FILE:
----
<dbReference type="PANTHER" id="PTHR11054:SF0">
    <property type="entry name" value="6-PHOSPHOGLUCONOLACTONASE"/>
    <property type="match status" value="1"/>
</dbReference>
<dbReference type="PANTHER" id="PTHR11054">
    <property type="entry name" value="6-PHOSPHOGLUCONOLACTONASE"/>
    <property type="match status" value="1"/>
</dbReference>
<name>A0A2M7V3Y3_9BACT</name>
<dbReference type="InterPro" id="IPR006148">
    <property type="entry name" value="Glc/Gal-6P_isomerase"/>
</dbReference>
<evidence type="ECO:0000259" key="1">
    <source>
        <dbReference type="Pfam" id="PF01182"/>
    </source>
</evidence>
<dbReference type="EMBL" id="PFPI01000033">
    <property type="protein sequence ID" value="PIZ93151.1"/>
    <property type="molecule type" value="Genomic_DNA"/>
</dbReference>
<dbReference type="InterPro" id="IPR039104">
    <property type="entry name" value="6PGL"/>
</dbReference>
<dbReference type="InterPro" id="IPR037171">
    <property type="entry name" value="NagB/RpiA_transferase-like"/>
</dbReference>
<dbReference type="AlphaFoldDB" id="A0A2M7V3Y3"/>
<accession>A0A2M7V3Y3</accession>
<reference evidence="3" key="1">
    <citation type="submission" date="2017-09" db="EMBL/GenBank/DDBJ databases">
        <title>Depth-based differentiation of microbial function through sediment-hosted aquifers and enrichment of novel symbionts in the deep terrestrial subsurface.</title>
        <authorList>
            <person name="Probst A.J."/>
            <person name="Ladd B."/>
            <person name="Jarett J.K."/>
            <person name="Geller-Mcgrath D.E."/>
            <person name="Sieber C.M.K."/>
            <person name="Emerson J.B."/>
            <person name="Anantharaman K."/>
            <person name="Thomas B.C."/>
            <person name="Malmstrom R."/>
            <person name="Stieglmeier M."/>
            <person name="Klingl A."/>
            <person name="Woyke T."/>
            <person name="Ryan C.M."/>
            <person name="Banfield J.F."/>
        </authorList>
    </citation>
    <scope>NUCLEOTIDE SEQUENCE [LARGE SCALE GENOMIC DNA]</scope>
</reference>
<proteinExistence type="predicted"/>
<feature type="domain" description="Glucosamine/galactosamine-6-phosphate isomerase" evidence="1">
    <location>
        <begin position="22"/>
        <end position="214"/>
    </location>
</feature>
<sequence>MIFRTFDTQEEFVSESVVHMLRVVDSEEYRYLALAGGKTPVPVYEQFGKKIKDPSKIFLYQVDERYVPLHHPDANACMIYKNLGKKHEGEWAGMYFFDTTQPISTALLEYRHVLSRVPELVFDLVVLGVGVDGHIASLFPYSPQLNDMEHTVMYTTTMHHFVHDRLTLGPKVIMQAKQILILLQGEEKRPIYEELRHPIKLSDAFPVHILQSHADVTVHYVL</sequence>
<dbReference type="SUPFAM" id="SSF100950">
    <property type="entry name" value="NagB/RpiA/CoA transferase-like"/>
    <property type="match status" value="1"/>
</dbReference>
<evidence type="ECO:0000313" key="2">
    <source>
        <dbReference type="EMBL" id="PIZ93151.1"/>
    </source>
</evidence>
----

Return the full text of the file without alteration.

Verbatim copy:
<dbReference type="PANTHER" id="PTHR11054:SF0">
    <property type="entry name" value="6-PHOSPHOGLUCONOLACTONASE"/>
    <property type="match status" value="1"/>
</dbReference>
<dbReference type="PANTHER" id="PTHR11054">
    <property type="entry name" value="6-PHOSPHOGLUCONOLACTONASE"/>
    <property type="match status" value="1"/>
</dbReference>
<name>A0A2M7V3Y3_9BACT</name>
<dbReference type="InterPro" id="IPR006148">
    <property type="entry name" value="Glc/Gal-6P_isomerase"/>
</dbReference>
<evidence type="ECO:0000259" key="1">
    <source>
        <dbReference type="Pfam" id="PF01182"/>
    </source>
</evidence>
<dbReference type="EMBL" id="PFPI01000033">
    <property type="protein sequence ID" value="PIZ93151.1"/>
    <property type="molecule type" value="Genomic_DNA"/>
</dbReference>
<dbReference type="InterPro" id="IPR039104">
    <property type="entry name" value="6PGL"/>
</dbReference>
<dbReference type="InterPro" id="IPR037171">
    <property type="entry name" value="NagB/RpiA_transferase-like"/>
</dbReference>
<dbReference type="AlphaFoldDB" id="A0A2M7V3Y3"/>
<accession>A0A2M7V3Y3</accession>
<reference evidence="3" key="1">
    <citation type="submission" date="2017-09" db="EMBL/GenBank/DDBJ databases">
        <title>Depth-based differentiation of microbial function through sediment-hosted aquifers and enrichment of novel symbionts in the deep terrestrial subsurface.</title>
        <authorList>
            <person name="Probst A.J."/>
            <person name="Ladd B."/>
            <person name="Jarett J.K."/>
            <person name="Geller-Mcgrath D.E."/>
            <person name="Sieber C.M.K."/>
            <person name="Emerson J.B."/>
            <person name="Anantharaman K."/>
            <person name="Thomas B.C."/>
            <person name="Malmstrom R."/>
            <person name="Stieglmeier M."/>
            <person name="Klingl A."/>
            <person name="Woyke T."/>
            <person name="Ryan C.M."/>
            <person name="Banfield J.F."/>
        </authorList>
    </citation>
    <scope>NUCLEOTIDE SEQUENCE [LARGE SCALE GENOMIC DNA]</scope>
</reference>
<proteinExistence type="predicted"/>
<feature type="domain" description="Glucosamine/galactosamine-6-phosphate isomerase" evidence="1">
    <location>
        <begin position="22"/>
        <end position="214"/>
    </location>
</feature>
<sequence>MIFRTFDTQEEFVSESVVHMLRVVDSEEYRYLALAGGKTPVPVYEQFGKKIKDPSKIFLYQVDERYVPLHHPDANACMIYKNLGKKHEGEWAGMYFFDTTQPISTALLEYRHVLSRVPELVFDLVVLGVGVDGHIASLFPYSPQLNDMEHTVMYTTTMHHFVHDRLTLGPKVIMQAKQILILLQGEEKRPIYEELRHPIKLSDAFPVHILQSHADVTVHYVL</sequence>
<dbReference type="SUPFAM" id="SSF100950">
    <property type="entry name" value="NagB/RpiA/CoA transferase-like"/>
    <property type="match status" value="1"/>
</dbReference>
<evidence type="ECO:0000313" key="2">
    <source>
        <dbReference type="EMBL" id="PIZ93151.1"/>
    </source>
</evidence>